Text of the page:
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Crisis Services adds text and online chat as ways to get suicide prevention help

Two people holding hands
U.S. Centers for Disease Control and Protection

Western New Yorkers dealing with things like suicidal thoughts or addiction can now text Crisis Services in addition to calling their 24/7 hotline.

The agency has launched a text and chat hotline, which runs from 6 p.m.-11 p.m. Monday-Friday.

If you need to text a Crisis Services counselor, text 716-300-2338.

You may also start an online chat by going to Crisis Services dot org. You should automatically receive a text back welcoming you to the platform and giving instructions on how to proceed.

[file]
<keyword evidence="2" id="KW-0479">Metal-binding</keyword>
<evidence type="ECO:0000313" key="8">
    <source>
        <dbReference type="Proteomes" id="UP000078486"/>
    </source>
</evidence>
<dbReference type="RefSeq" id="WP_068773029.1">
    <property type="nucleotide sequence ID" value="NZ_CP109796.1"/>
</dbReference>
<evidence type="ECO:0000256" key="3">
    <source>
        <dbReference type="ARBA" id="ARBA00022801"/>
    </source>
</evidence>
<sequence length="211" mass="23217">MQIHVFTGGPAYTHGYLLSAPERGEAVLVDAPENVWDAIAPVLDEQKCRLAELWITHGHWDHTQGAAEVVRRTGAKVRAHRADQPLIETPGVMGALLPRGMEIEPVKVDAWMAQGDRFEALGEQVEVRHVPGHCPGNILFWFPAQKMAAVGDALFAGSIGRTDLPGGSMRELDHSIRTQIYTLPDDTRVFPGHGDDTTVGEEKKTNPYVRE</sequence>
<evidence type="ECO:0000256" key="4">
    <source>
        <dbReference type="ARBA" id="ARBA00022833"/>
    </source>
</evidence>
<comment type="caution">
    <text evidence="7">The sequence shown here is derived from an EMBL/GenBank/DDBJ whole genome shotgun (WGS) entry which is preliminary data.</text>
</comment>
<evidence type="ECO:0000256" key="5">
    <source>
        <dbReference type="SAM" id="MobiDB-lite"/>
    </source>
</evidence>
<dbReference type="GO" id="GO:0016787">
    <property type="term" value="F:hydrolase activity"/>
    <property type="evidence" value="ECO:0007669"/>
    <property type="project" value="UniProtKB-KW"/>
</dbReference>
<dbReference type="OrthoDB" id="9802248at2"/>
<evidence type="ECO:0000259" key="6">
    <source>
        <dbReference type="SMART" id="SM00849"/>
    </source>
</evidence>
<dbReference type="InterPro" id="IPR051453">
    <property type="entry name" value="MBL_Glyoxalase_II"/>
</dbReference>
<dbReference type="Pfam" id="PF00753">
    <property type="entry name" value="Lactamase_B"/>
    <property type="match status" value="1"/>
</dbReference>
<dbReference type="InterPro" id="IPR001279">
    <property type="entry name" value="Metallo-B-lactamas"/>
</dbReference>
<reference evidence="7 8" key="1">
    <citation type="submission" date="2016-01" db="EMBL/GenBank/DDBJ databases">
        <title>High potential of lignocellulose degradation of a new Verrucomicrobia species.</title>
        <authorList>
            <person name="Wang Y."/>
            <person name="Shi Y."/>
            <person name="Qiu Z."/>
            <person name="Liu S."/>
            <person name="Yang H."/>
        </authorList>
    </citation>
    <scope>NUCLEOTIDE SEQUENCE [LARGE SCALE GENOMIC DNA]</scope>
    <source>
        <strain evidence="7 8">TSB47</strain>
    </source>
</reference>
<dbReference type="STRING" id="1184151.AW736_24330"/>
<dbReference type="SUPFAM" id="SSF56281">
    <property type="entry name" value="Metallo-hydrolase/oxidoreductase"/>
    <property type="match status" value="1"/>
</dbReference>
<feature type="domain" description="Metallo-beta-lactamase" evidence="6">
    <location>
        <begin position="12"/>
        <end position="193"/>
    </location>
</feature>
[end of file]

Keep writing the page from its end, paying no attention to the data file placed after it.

Rachel Morrison, program director for Crisis Services’ hotline, said she envisions all kinds of people needing to text or send an online chat message instead of calling, whether it be someone who is deaf or hard of hearing, or someone who is around other people and needs privacy.

“Somebody who might just be in a room or maybe need a safe place, maybe they're in trouble, and they need a safe place to be able to reach out," she said. "So those are some of the other demographics or situations that come to mind. Or folks might be able to text or chat and still get those services when they were in crisis.”

Morrison said it’s something they’ve been wanting to implement for several years.

“And then last year with COVID, and all of those things that were needed for folks to be able to learn differently and to reach out differently, is where we were very, very thankful and grateful that we were able to get the funding to try this pilot program,” Morrison said.

Tom Dinki joined WBFO in August 2019 to cover issues affecting older adults.